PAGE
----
- “Security is mostly a superstition. It does not exist in nature, nor do the children of men as a whole experience it. Avoiding danger is no safer in the long run than outright exposure. Life is either a daring adventure or nothing.” —Helen Keller
By the time Helen Keller died in 1968, she was the most famous blind person the world had ever known, and one of the most famous women of any strife or ability. And so as we seek for a way to tell the story of education for the blind, and to market that story to an oblivious world, we finally succumbed to the charisma that is Helen. We decided to use Helen Keller’s story as a lens to explore the roots of education for people who are blind or visually impaired.
Anne Sullivan was writing to her mentor at the Perkins School, Michael Anagnos, in 1891 about her work with Helen. She wrote,
“For the first two years of her intellectual life, she was like a child in a strange country.”
Anne realized that no learning was possible until Helen could overcome the communication barrier posed by blindness and deafness.
We thought that was a good metaphor for all education. We’re all, at some point, children in a strange country, unable to understand what we’re trying ’ to be taught until the teacher finds that special language that reaches out to us.
Our traveling exhibit, “Child in a Strange country,“ uses Helen’s story as a lens to explore the gap between a population that knows only one moment; that moment at the water pump.
There’s not nearly enough room for all the events that have shaped the history of education and rehabilitation over the last few centuries. Any good story starts out with “once upon a time.” Once upon a time, things were much different than they are now. Blind people, whether it was from injury or genetics, were broadly thought of as cursed, unlucky, unproductive, helpless, a burden on society, useless — do I need to go on?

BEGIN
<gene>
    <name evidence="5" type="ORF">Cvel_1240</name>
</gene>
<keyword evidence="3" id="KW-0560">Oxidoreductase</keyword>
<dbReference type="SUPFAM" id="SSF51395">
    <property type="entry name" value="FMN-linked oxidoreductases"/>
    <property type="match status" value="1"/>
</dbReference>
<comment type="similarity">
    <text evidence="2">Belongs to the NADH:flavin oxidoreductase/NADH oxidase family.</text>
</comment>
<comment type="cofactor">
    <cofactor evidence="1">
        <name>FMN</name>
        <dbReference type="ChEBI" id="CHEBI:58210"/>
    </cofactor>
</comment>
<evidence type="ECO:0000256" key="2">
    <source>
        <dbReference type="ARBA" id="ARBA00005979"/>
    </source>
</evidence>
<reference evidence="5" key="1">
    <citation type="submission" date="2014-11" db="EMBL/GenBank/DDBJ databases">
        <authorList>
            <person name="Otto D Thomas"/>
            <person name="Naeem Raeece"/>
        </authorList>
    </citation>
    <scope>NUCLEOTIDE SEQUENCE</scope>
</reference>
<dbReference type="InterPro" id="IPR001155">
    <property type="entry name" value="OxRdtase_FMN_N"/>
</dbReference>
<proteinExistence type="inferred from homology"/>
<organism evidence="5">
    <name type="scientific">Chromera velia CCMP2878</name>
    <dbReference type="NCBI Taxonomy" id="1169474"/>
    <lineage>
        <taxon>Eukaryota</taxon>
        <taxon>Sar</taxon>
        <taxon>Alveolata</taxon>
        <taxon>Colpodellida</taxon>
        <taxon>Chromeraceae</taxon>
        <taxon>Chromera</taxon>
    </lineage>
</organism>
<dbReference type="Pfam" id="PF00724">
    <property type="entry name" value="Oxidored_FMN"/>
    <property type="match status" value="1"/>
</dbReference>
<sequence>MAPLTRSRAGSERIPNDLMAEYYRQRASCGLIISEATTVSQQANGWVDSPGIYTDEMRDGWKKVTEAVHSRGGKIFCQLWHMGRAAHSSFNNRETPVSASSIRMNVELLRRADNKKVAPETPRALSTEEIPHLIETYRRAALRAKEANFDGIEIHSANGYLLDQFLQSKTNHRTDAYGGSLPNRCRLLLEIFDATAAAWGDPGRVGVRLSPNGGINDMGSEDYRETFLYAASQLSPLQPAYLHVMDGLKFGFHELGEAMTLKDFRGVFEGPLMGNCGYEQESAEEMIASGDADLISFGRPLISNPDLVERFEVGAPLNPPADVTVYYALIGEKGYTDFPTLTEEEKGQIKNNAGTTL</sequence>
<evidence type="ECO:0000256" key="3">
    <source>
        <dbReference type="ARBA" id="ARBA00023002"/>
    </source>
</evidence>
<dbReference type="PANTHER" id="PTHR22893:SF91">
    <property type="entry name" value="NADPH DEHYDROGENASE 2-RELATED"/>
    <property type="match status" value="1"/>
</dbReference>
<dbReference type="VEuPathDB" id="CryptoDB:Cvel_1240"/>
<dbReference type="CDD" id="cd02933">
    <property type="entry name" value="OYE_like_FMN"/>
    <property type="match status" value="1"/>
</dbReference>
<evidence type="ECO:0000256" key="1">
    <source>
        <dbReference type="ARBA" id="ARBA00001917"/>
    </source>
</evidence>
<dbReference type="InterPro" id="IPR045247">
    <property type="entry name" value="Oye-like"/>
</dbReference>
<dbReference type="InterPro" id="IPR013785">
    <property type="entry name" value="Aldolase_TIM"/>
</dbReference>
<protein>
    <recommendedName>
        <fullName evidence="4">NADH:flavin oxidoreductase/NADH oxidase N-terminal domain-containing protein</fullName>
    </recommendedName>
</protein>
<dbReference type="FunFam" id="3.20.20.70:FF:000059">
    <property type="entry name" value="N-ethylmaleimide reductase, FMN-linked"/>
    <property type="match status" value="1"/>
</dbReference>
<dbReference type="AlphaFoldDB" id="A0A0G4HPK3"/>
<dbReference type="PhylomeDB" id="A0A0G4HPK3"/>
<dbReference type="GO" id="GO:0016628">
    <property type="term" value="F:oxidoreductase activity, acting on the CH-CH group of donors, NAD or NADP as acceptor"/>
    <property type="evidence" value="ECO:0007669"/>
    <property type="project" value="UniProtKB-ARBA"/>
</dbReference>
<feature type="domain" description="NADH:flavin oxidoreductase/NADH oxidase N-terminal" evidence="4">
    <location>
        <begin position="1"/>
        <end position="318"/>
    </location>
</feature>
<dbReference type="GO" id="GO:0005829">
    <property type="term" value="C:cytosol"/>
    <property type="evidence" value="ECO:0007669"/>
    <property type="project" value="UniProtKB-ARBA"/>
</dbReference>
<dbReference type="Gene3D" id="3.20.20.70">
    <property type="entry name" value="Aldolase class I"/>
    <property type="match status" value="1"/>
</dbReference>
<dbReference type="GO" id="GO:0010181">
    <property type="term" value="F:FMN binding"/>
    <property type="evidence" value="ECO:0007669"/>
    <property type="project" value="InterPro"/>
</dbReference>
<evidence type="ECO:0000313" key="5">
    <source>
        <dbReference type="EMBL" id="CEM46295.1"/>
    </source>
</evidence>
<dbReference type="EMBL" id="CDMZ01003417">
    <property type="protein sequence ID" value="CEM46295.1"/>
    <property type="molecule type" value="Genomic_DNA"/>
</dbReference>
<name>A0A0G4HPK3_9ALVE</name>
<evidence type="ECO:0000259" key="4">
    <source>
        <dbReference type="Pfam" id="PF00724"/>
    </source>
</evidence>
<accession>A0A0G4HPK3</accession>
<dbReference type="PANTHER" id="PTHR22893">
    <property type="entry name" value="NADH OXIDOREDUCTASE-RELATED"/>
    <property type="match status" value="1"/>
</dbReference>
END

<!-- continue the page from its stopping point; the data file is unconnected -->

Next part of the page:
At any time before 1800, their likely occupation outside the family group was primarily in roadside philanthropy. Now there were a few Greek philosophers, such as Hypocrites, who argued for a rational understanding of disease and disability, but most of that was swept away by the fall of the Roman Empire. Martin Luther wrote, “Regardless… regarding all illness and disease as being the works of Satan.” Anyone who argued for the rights of the disabled could be accused of witchcraft and sin.
So, if Helen Keller’s story is a juicy way to start a dialogue between the sighted world and that of folks with the physical limitation of vision loss, we also have to acknowledge that, for every eureka moment at the water pump, there are countless moments of quiet despair and frustration, and mind numbing committee meetings, and efforts that fail in small ways, and succeed in small ways, these will never make the history books.
But a pretty girl and the magic of eureka trump a history book every time.